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This post was inspired after reading The Help Vampire problem.

Some types of questions are just bad for this site. They decrease the signal to noise ratio, they waste my and other people's time. They are 100% certain to be useless as an online resource for Google Searching.

I'm talking about blatant Debug My Code questions, like

Why is my code not working, here's the entire wall of code, please tell me what's wrong ASAP

Do we really want those questions to get answered at all? Because they encourage those who ask them to ask again, and they gain this site a reputation that these questions will be tolerated. May be those who asked them have seen such questions get answered on this site before.

If the answer is no, then we should think about how to stop those questions. I believe those who ask them don't really care about the points system, they are not involved in this site, they , so down-voting the question itself won't help.

I have noticed that very often answers of these questions get a lot of reputation for being clever enough to spot the bug, and I think the people who answer them are doing it for the points, not because they have a desire to help those people - they probably sense that those people shouldn't get answered, but the gamification gives them incentive to answer anyway.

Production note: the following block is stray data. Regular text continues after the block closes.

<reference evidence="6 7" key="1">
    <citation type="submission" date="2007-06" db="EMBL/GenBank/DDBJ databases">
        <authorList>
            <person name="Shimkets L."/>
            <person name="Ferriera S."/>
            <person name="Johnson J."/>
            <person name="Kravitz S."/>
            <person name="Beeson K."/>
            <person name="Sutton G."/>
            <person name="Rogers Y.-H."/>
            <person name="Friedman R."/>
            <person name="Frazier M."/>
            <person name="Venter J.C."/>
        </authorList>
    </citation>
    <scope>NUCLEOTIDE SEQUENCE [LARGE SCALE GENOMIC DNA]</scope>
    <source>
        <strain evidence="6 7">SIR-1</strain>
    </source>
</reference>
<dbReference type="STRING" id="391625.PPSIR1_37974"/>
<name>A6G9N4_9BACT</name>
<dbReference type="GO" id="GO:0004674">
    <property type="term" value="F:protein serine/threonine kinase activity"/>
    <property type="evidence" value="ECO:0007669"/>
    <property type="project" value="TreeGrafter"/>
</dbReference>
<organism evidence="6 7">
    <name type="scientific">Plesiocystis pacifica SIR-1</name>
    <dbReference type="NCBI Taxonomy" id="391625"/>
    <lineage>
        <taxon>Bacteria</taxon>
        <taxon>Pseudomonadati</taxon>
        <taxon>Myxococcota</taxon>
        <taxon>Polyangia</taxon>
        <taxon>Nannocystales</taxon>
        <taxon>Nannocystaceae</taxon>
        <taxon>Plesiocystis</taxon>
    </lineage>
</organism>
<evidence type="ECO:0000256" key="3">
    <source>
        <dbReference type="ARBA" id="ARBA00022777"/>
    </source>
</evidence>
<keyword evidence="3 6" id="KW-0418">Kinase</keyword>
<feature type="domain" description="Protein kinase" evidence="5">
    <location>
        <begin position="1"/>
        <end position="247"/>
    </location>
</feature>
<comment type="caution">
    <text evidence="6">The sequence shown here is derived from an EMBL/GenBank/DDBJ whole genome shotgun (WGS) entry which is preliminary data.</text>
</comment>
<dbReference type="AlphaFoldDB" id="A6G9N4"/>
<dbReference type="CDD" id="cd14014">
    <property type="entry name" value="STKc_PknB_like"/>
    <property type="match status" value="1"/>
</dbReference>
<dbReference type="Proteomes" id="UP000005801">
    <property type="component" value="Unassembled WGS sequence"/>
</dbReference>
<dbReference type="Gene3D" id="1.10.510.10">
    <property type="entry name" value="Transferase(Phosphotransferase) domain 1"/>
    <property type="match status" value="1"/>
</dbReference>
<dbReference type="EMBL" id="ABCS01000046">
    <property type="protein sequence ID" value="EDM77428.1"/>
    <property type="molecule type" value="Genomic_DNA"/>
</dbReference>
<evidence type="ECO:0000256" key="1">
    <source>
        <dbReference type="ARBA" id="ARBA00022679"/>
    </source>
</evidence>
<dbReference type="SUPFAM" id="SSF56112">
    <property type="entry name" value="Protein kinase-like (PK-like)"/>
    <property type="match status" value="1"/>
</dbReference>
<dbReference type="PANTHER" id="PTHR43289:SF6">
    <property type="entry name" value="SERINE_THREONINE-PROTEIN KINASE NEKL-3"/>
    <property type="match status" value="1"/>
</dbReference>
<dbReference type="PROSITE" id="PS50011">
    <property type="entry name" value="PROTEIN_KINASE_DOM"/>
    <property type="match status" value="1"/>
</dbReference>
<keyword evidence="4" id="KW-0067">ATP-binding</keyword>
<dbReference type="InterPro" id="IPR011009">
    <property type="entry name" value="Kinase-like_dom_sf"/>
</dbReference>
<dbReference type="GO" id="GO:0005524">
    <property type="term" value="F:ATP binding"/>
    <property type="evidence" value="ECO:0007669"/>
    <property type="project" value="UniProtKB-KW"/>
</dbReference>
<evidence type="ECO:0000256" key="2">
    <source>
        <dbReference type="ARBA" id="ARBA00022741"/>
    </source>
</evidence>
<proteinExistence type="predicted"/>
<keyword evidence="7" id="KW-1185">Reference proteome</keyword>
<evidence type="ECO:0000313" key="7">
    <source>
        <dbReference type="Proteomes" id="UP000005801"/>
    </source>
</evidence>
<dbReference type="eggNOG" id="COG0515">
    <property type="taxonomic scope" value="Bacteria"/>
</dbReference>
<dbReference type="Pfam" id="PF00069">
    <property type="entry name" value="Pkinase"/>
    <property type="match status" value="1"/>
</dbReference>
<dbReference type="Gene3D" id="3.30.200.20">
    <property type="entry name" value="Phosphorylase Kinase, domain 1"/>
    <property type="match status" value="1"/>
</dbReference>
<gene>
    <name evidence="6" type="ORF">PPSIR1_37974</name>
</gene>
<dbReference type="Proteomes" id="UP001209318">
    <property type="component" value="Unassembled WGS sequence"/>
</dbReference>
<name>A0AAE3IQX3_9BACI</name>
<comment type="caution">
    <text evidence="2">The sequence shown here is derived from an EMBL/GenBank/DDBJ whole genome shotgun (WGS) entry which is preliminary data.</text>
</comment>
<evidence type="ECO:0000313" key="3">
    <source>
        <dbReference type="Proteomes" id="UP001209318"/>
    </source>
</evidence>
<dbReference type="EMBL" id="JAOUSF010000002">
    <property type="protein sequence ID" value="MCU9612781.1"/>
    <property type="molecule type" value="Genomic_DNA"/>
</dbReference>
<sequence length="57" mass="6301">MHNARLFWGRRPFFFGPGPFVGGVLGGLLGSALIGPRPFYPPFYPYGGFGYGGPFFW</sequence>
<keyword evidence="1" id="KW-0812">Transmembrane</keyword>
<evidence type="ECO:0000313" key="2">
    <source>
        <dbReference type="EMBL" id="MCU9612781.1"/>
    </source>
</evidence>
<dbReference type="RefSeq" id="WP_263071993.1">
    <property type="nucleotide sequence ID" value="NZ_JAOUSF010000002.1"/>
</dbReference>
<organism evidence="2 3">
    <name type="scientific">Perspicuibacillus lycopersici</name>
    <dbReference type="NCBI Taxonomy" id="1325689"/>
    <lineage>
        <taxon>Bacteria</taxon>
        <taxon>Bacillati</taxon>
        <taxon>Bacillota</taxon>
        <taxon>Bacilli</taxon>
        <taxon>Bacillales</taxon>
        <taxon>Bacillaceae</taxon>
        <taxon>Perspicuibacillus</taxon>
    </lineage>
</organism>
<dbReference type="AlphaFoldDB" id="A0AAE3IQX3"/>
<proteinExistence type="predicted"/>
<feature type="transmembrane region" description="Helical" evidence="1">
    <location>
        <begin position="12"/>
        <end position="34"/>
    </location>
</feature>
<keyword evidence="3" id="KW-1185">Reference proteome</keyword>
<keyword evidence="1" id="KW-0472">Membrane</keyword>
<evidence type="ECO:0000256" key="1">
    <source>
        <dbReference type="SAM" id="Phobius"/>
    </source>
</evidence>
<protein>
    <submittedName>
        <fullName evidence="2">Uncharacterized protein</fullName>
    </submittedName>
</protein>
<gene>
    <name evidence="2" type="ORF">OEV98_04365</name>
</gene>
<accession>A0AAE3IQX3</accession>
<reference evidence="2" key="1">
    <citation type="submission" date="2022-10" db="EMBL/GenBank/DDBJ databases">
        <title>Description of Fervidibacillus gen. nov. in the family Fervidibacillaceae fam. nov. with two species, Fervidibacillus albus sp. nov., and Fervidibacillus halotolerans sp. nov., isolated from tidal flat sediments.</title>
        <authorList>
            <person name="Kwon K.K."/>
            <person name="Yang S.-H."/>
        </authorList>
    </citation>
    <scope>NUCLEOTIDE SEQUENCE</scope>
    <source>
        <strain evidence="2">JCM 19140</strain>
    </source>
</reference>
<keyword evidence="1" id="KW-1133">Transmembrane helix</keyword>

The answer would be to make it cost them points, not gain them, when they answer blatant Debug-My-Code questions. This cannot be done by the users alone, unfortunately, because offsetting even a single up-vote requires 5 down-votes, and it would never happen in practice.

This is why I've marked this post as a feature-request. I have no idea if it will be implemented, but I propose that a new reason for closing a question is added - "Debug My Code" or some other name, and if the question is closed as such, all answers' votes should automatically become fixed to -1. The users who answered would lose only 2 points, but it would be enough to eventually make the community stop answering those questions.

I'm proposing this only for Debug My Code questions, because they are singularly useless in every respect, they don't even help the ones asking because it just postpones them having to learn how to debug their own code.

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Don't penalize answerers. Just make their efforts pointless by more aggressively moderating the questions. If your rep is gone because such questions are ultimately deleted, you take away the whole point of answering them. –  Bart May 15 '13 at 14:28
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FYI those asking such questions are penalized by downvotes in the sense that they're likely to be question banned if the behavior continues. –  Servy May 15 '13 at 14:29
    
related: Feeders, not help vampires, are the problem –  Josh Caswell May 15 '13 at 15:51
    
It should be noted that some answerers do their thing not because of rep, but exactly because they want to "help", and feel good about that. The result for the site is the same, but the only way to deter answers with that motivation is simply to prevent them -- close early, close often. –  Josh Caswell May 15 '13 at 16:04
    
@Bart meanwhile we incentivize answerers to do exactly this by way of the reversal badge, which you get for answering a terrible question and somehow amassing upvotes before it gets deleted. –  djechlin May 15 '13 at 19:02